Table On-Topic Summary - 31-Oct-2002
A compilation of this board's financial/economic posts From 44309 to 44382

Post  44309  by  tinljhtkh       OT: It must have been sad and embarrassing to see
Post  44310  by  Decomposed       OT: Table ON TOPIC SUMMARY Oct 30, 2002

Post  44311  by  Decomposed       Reply
re: Daschle,

The following political ad is running ONLY on Well, and now here. Too harsh for TV, I suppose.

(Needs Macromedia FLASH, and sound.)

Post  44312  by  oldCADuser       OT: Well, I just finished voting. I generally pre
Post  44313  by  maniati       OT: The Republicans in Minnesota say they want equ
Post  44314  by  motordavid       OT: Our state tax dollars
Post  44315  by  clo       OT: old Harvey Pitt hands the democrats
Post  44316  by  nacl01       OT: Briguy

Post  44317  by  uponroof       Reply

Post  44318  by  pmcw       Reply
IBM Pushes Its Vision For E-Business Version 2 Oct. 30, 2002

On-demand computing, built on uniquely flexible infrastructures, will be the difference between surviving and perishing, the company says.
By Paul McDougall

Under a broad campaign called on-demand computing, IBM has unveiled a vision of corporate computing based on uniquely flexible infrastructures. These architectures would automatically adjust to changes in demand for processing power, unfailingly accept new applications regardless of source, and support the creation of spur-of-the-moment teams comprised of a few people or whole companies.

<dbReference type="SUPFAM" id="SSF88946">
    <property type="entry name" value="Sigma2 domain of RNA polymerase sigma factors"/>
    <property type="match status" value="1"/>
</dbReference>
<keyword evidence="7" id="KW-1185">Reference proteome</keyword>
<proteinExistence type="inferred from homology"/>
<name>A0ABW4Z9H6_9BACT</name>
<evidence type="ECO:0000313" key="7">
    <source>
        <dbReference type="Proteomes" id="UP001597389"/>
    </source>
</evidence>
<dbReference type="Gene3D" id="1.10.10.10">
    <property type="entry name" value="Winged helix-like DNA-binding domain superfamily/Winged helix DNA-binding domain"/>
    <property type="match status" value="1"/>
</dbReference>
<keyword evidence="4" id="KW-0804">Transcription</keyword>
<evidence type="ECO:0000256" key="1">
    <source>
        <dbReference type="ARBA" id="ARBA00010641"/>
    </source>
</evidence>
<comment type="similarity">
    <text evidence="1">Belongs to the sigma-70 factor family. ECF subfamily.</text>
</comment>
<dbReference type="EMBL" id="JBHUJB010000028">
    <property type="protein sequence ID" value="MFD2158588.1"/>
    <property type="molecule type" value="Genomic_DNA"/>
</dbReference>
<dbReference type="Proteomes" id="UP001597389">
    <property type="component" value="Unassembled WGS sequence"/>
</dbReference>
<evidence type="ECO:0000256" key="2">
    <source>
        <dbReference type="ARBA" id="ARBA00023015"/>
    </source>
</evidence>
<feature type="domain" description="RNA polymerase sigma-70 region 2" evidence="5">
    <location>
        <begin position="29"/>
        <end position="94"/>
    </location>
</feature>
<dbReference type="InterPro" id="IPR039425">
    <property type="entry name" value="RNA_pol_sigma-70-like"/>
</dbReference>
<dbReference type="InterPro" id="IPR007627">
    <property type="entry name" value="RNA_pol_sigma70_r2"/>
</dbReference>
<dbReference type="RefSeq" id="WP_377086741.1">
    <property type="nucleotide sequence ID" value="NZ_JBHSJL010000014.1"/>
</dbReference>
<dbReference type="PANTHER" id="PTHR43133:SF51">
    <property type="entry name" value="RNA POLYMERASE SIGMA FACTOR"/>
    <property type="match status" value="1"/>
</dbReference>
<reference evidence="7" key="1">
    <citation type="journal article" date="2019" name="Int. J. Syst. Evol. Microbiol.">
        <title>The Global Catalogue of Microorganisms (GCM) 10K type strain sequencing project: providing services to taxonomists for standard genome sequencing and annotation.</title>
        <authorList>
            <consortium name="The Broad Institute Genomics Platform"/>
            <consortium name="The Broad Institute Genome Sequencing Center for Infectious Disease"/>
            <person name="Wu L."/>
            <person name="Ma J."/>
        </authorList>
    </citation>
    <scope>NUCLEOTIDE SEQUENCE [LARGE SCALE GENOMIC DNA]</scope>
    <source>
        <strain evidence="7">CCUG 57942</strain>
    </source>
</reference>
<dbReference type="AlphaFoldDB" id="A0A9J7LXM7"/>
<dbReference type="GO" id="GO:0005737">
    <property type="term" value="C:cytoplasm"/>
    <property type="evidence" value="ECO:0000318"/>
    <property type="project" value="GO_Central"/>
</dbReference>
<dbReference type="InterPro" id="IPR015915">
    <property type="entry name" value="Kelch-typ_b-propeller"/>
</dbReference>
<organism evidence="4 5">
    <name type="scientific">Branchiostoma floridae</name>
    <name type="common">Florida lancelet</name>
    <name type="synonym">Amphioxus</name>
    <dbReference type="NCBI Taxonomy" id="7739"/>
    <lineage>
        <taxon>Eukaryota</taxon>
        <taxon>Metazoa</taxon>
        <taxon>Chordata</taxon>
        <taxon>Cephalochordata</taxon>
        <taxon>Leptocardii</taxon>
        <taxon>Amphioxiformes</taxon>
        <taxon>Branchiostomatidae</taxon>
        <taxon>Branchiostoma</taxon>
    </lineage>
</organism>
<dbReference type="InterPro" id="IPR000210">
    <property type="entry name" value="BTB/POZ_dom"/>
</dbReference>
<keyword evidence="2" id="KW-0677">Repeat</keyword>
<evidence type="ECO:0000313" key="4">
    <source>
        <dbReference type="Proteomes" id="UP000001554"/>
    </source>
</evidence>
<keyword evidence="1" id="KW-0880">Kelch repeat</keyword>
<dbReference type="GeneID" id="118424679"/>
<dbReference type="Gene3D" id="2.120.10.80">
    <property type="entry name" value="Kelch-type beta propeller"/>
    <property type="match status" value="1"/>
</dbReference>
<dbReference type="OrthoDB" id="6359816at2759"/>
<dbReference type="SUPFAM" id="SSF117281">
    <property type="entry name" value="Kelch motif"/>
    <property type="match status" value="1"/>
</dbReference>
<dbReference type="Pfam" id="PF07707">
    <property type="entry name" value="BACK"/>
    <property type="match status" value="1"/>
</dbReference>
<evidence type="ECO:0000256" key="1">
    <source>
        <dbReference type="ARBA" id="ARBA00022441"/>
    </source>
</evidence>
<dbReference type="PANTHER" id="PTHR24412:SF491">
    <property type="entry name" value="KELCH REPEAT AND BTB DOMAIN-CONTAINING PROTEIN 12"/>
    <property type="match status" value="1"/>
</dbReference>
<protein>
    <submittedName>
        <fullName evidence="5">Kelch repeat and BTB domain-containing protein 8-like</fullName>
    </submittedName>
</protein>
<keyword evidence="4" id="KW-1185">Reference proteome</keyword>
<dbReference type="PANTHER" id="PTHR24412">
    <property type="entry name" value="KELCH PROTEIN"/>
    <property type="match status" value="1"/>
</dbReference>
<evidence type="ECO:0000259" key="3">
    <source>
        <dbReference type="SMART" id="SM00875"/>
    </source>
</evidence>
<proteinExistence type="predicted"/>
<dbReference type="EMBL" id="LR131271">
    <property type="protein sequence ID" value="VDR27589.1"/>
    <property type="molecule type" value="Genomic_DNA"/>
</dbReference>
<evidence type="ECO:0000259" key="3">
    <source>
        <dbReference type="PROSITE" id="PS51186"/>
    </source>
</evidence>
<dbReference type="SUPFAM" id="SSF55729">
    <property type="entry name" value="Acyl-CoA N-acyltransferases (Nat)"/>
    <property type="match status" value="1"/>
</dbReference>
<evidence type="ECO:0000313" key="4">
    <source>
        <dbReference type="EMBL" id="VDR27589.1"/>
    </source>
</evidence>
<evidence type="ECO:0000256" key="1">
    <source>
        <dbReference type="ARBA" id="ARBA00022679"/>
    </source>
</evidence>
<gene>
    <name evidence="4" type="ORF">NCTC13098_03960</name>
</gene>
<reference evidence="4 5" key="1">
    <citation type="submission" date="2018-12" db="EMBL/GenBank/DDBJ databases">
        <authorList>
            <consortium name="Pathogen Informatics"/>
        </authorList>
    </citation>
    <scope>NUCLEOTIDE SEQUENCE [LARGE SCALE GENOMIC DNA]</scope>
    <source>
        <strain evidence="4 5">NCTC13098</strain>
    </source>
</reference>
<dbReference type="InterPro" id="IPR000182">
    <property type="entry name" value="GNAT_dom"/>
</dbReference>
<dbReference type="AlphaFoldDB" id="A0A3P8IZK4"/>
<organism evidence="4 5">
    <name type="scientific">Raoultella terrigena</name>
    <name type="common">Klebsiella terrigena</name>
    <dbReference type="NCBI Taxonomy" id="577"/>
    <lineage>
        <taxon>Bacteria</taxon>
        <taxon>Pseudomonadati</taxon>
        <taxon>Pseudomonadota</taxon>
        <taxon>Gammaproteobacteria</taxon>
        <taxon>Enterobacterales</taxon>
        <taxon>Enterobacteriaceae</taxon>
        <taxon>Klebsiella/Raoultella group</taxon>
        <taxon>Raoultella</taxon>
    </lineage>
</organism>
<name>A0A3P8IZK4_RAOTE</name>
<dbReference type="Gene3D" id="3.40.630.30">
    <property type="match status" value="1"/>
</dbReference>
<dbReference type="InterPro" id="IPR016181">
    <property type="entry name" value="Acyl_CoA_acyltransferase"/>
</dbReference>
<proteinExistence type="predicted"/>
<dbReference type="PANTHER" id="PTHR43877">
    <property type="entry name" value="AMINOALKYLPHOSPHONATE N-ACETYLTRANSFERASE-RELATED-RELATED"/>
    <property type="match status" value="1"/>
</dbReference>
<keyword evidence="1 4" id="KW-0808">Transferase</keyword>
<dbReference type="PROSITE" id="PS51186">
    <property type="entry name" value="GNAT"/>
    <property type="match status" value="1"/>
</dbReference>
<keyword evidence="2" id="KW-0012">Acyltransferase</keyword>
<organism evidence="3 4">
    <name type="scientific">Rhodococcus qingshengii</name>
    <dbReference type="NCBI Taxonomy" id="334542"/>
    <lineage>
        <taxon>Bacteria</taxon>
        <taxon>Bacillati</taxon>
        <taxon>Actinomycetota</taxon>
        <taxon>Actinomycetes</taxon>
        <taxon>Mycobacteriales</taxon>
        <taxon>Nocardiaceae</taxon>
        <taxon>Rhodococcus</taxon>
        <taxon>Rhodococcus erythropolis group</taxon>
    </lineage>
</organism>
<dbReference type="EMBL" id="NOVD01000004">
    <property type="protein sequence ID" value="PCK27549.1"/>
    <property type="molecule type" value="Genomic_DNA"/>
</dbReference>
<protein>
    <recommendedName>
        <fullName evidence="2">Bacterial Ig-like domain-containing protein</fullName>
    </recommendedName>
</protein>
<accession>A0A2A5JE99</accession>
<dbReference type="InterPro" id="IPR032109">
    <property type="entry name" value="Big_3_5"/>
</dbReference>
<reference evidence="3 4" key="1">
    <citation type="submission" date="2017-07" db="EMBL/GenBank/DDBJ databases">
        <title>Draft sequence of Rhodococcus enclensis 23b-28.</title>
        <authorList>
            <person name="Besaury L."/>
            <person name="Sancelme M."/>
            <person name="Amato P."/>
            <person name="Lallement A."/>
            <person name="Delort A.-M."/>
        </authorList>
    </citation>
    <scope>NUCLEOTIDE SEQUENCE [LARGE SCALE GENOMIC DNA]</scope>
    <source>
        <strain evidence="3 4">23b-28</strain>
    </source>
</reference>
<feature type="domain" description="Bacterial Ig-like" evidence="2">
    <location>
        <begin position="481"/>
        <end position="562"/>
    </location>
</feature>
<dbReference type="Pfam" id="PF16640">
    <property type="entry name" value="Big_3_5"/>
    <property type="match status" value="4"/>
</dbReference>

In his first major address after adding the title of chairman to his CEO tag, IBM's Sam Palmisano said businesses must move to on-demand computing if they are to remain competitive. Speaking to a roomful of CIOs and reporters in New York's Museum of Natural History, Palmisano was almost admonishing in tone. "You are the ones who have to drive this; you have the organizational perspective," he told them.

IBM's campaign unites a number of initiatives that the company has been pursuing for a couple of years, including grid computing, storage virtualization, open-source operating systems, and middleware and Web services.

"This is the next phase of E-business--it's the on-demand phase," said Irving Wladawsky-Berger, IBM's VP for technology and strategy. Wladawsky-Berger will head a new on-demand unit within IBM that will pull together resources from across the company to develop new technologies.

While the strategy sounds grand, some observers say it's merely the culmination of works in progress that IBM has been engaged in for several years. "This is very evolutionary," Merrill Lynch analyst Steve Milunovich says. "On the other hand, businesses don't like their strategic vendors to go off on radical changes," he added.

Palmisano said the company will invest $10 billion in related R&D, business activities, and acquisitions. The company will also open on-demand design centers around the world to help customers implement pilot projects. The centers will be in Poughkeepsie, N.Y.; San Jose, Calif.; as well as in Japan and France. IBM is also launching an on-demand assessment practice within its business consulting practice.

IBM also is changing the way it sells hardware and software to better align with the way it thinks customers will need to acquire technology in an on-demand world. The company says its entire line of business hardware and software will be available under flexible, utilitylike pricing models under which customers pay for only what they use, when they use it.

Post  44319  by  uponroof       Reply

Thanks for getting back to me.